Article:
Aug 15-10

Past-E-Mail: Cam Notes - 2010: August: Aug 15-10
Eagle River Beach, late 20's    ...scroll down to share comments
Photos from John Kline
Candy stand and changing area    ...scroll down to share comments
Photos from John Kline
Cabins on the water    ...scroll down to share comments
Photos from John Kline

Charlie at Pasty Central (Chopper) on Sunday, August 15, 2010 - 09:28 am:

Last week one of our neighbors here in Eagle River gave me these photos taken at the spot where now stands the Eagle River Inn. The first one is looking toward the East/North (Great Sand Bay-Eagle Harbor) and the second is from the same spot, turning 90 degrees to the right. In the bottom photo we zoom down the beach to see when cabins occupied the area that we have known as a public beach since our family started visiting here in the summers since the 60's.

These pictures are the end of a journey started two and a half years ago by the following email I received:

My father, John Henry Kline, was born in Eagle River, MI in 1923. The house he was born in was purchased by his parents, John and Margaret Kline in 1922. The previous owner was Rev. Ten Brooke. The house in now our summer home.

In the 1930's my grandfather and Mr. Gerna ran a food stand/candy stand on the swimming beach in Eagle River. Hamburgers, hot dogs, frozen Snicker bars, soda pop and other things were available. Seperate changing booths were available for changing into swimming clothes. There was a slide, a swing set and a raft out in the lake. Mr. Gerna would often entertain. He would go out to the raft, throw his hat, then dive and come up with it on his head.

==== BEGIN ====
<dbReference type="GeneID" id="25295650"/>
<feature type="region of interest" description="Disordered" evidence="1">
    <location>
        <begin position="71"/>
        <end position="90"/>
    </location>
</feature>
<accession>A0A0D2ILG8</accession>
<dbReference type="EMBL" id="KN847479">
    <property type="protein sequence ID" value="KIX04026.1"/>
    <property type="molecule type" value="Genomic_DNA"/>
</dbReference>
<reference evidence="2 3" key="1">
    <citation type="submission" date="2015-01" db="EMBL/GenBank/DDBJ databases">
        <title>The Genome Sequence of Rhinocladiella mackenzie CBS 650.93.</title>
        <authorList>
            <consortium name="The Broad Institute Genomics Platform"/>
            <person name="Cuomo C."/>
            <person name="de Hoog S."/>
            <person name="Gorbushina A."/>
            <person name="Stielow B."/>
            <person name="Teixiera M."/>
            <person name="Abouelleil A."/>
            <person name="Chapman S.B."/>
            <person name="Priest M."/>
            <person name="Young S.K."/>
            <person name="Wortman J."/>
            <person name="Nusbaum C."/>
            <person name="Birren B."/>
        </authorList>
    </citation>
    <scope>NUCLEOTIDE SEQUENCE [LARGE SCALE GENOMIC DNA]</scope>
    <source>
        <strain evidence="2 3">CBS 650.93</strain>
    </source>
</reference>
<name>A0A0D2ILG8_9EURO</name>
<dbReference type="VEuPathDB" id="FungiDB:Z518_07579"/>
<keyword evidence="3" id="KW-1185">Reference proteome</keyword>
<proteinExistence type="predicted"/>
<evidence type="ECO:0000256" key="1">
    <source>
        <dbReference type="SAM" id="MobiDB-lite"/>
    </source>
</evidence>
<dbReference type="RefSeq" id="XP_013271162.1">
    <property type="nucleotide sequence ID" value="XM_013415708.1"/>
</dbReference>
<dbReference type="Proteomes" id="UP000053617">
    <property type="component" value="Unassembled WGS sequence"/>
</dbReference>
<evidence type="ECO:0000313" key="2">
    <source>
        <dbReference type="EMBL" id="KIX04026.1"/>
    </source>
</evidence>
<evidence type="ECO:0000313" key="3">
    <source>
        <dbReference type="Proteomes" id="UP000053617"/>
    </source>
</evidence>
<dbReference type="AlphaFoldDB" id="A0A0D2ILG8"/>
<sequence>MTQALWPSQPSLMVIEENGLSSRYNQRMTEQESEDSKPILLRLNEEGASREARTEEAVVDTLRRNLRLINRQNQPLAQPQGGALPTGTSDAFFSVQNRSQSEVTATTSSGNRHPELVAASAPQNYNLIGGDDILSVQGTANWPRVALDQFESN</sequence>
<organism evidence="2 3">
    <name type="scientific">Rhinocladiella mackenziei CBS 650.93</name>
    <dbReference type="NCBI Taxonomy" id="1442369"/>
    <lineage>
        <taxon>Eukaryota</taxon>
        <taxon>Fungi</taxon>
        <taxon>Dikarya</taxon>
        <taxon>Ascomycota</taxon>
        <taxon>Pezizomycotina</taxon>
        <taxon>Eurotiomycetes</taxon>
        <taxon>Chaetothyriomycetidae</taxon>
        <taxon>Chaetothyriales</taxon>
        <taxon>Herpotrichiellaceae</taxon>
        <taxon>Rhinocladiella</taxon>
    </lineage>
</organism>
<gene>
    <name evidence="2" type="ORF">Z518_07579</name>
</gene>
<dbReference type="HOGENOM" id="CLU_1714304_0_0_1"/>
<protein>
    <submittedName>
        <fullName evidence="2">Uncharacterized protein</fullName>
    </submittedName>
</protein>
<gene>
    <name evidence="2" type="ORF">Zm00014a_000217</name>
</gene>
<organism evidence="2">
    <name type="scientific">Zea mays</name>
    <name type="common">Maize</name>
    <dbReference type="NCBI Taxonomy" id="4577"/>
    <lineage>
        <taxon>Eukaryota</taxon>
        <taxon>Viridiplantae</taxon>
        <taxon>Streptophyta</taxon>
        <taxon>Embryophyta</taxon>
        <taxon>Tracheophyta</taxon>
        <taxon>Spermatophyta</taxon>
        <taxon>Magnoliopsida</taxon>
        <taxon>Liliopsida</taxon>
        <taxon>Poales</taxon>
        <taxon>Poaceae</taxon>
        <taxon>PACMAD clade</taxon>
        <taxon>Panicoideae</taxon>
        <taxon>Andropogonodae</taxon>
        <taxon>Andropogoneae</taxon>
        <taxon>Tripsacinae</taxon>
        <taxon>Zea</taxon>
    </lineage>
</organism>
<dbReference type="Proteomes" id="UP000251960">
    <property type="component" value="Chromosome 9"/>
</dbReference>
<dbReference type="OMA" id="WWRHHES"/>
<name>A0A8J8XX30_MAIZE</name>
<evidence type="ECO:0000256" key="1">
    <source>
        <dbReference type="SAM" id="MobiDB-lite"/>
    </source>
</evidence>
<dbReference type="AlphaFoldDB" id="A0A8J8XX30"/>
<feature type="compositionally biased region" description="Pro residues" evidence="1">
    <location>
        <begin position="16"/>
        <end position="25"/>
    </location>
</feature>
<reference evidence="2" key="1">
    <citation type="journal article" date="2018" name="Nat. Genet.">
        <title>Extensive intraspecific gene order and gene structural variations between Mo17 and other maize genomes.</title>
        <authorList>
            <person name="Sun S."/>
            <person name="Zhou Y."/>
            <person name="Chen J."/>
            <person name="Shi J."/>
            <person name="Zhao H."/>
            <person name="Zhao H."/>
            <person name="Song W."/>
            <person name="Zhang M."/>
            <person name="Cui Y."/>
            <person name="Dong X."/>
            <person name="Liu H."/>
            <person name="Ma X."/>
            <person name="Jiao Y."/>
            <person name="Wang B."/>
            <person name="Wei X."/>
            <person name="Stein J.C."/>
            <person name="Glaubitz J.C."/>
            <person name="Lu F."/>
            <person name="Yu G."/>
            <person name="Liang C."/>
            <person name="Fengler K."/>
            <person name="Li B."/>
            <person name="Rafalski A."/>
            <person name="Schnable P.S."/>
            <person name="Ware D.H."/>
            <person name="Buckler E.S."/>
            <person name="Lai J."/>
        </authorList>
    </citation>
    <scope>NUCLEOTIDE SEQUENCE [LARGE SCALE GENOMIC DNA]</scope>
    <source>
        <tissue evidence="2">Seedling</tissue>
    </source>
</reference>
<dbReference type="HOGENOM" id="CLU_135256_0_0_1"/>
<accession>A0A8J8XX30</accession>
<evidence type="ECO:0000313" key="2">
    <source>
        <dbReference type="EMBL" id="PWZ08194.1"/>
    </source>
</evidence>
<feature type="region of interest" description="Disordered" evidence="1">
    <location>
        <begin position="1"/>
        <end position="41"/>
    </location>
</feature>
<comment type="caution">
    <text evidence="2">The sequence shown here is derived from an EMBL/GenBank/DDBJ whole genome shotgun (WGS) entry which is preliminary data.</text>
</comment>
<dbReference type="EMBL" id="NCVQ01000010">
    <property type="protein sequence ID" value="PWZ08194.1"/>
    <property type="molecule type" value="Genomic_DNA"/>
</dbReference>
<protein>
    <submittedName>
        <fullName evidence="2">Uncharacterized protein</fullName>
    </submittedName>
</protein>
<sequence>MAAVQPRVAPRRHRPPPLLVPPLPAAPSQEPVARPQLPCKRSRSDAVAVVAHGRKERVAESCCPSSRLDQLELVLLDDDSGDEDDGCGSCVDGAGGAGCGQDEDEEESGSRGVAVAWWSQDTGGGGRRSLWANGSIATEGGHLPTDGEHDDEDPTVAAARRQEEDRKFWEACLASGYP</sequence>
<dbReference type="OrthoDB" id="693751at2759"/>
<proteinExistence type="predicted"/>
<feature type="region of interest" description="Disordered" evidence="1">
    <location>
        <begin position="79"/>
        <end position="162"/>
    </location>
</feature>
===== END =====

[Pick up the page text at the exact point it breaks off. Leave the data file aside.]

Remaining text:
Billy Burke, the artist, created the signs for the small business. He was a talented artist who was featured in "Ripley's Believe It Or Not" for being able to draw three cartoons at one time.

My father, John Kline is a native of the Copper Country, a graduate of Calumet High School and a graduate of Michigan Tech. He has many Copper Country memories to share, and is requesting that any one with pictures or recollections share them as well.

Dave Kline
Thanks to both John and Dave for transporting us back to this spot in the late 1920's. You will recall last month we saw this locale from a different angle, about 30 years later, before Eagle River Inn was built.
...and we'll have more next Sunday.

Have a good week :o)